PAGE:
Graduate Symposium



The 29th Annual Boston University Graduate Symposium on the History of Art & Architecture

March 1-2, 2013

The In/Accessible symposium seeks to examine those works of art, design, and architecture that make accessibility part of their interpretive structure.


Dr. Maria Loh, Willis F. Doney Member, The Institute for Advanced Study
Still Lives: The Dead Man, the Blind Man, and the Ghost in the Portrait

Friday, March 1, 2012, 5:00pm
Boston University Art Gallery at the Stone Gallery
855 Commonwealth Avenue, Boston, MA 02215


Saturday, March 2, 2013, 10am – 3pm
Riley Seminar Room, Museum of Fine Arts, Boston
465 Huntington Avenue, Boston, MA 02115

10:00am Coffee in Riley Seminar Room

10:30am Morning Session    Discussant: Caitlin Dalton, Boston University

Erin McKellar, Boston University
‘Well-Designed Yet Moderate in Price’: MoMA’s International Competition for Low-Cost Furniture Design
Evangelos Kotsioris, Princeton University
“Communicating collectiveness: the omnipresent ‘Kunst am Bau’ (and its other) in the former GDR”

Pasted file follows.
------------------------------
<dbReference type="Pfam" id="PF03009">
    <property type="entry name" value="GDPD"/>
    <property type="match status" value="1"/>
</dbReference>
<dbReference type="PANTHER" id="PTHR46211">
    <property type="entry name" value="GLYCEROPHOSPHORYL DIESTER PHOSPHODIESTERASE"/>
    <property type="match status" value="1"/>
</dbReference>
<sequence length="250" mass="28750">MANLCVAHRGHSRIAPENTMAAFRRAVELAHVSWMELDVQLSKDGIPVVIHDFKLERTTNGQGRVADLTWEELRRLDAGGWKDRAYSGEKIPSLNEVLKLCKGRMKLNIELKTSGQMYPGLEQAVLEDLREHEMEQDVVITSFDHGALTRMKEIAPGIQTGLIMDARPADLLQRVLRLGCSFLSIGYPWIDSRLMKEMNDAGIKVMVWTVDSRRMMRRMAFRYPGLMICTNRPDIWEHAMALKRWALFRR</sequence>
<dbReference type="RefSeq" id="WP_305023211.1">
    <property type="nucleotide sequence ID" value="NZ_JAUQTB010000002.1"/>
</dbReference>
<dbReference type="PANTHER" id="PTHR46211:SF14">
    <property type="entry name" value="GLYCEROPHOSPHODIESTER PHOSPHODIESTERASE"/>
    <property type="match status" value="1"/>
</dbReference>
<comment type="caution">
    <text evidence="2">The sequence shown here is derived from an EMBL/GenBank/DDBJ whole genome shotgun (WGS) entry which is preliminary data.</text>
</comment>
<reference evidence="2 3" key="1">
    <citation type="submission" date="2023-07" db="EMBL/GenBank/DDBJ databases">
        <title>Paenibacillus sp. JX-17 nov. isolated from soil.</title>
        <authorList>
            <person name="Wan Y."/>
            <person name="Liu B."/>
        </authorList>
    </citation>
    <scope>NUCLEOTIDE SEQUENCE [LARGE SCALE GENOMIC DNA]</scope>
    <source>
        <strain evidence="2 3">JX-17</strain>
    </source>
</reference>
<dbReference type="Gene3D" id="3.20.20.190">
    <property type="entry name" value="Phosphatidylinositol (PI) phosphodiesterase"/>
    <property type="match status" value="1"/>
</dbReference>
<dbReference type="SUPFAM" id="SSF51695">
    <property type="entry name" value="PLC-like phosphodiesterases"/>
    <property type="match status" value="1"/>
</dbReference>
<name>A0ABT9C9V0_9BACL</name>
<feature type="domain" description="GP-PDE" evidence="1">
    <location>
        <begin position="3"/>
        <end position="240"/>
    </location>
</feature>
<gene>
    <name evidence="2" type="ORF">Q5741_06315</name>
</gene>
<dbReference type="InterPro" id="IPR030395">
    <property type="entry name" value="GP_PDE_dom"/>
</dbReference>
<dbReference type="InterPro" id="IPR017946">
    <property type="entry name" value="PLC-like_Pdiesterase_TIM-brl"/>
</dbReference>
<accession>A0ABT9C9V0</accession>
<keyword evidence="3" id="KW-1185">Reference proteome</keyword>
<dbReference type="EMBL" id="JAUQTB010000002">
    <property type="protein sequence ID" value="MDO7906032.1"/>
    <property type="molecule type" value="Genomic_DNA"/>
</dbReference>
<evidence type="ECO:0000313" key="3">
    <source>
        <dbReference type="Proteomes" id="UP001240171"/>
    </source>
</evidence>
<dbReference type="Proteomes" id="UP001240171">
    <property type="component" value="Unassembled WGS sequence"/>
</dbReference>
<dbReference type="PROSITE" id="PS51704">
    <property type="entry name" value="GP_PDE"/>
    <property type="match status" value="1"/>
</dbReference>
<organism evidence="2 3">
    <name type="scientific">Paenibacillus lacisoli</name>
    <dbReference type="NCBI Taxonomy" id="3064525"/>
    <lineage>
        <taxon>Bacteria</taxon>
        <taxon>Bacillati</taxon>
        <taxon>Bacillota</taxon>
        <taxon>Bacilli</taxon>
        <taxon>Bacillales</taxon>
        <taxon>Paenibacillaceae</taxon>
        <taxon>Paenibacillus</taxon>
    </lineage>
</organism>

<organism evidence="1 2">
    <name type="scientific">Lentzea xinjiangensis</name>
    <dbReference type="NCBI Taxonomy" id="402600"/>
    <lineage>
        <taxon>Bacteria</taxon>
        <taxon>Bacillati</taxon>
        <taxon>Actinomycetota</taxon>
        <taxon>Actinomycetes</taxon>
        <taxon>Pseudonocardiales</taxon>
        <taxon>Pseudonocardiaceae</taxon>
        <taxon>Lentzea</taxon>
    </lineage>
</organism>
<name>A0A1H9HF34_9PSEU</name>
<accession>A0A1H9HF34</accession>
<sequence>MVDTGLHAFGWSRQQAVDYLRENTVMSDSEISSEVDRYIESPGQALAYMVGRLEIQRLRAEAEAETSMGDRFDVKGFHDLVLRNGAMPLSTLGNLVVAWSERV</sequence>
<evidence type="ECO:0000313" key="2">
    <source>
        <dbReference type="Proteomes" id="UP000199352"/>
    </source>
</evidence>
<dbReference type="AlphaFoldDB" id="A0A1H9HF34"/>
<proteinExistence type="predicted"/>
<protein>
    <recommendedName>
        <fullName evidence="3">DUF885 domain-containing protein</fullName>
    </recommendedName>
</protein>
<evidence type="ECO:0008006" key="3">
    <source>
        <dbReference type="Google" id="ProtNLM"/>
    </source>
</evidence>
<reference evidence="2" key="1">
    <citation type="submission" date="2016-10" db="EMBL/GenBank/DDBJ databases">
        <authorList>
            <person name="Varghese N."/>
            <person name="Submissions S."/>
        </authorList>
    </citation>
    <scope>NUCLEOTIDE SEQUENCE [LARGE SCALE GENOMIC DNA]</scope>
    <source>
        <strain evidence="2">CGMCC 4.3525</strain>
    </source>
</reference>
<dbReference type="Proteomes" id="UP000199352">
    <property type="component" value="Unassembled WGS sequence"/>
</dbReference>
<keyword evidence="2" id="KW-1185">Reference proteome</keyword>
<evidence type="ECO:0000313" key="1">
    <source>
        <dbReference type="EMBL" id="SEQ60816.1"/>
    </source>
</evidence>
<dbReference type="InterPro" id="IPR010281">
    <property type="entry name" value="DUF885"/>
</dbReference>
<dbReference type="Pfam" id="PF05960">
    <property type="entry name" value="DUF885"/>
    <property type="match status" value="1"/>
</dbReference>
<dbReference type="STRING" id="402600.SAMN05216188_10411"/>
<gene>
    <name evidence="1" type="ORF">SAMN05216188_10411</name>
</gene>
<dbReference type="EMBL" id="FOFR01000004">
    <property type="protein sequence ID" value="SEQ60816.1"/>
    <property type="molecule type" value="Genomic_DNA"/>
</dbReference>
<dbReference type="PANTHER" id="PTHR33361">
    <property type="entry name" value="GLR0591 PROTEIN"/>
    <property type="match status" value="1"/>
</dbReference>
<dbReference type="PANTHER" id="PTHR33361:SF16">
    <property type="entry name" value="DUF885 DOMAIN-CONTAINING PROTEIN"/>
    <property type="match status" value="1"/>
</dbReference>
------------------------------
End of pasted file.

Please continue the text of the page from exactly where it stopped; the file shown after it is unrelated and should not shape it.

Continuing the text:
Amy A. DaPonte, Stanford University
Inaccessible Public Space: Candida Höfer’s interior photographs 2000-present

12:00pm Break for lunch

1:00pm Coffee in Riley Seminar Room

1:30pm Afternoon Session     Discussant: Ariel Green, Boston University

Daniel Borengasser, University of Oregon
Ryūhonji’s Jeweled Pagoda Mandala: Visualizing the Lotus Sutra in 13th Century Japan
Lindsay Alberts, Boston University
Shifting the Self: Subjectivity and the Studiolo of Francesco I de’ Medici
John Hawley, University of Virginia
An Inaccessible Image: Reinterpreting Meaning in Thomas de Keyser’s ‘Portrait of Constantijn Huygens and His Clerk (1627)’



This event was generously sponsored by The Boston University Center for the Humanities; the Boston University Department of History of Art & Architecture; the Museum of Fine Arts, Boston; the Boston University Graduate Student History of Art & Architecture Association; and the Boston University Art Gallery at the Stone Gallery. Additional appreciation is extended to the Hotel Commonwealth, the Bertram and Samuel Sewall Inns, and the Visual Culture Consortium, Boston.

For more information, please contact Margaret Shortle, 2012/2013 Symposium Coordinator,  Department of Art and Architecture History, Boston University

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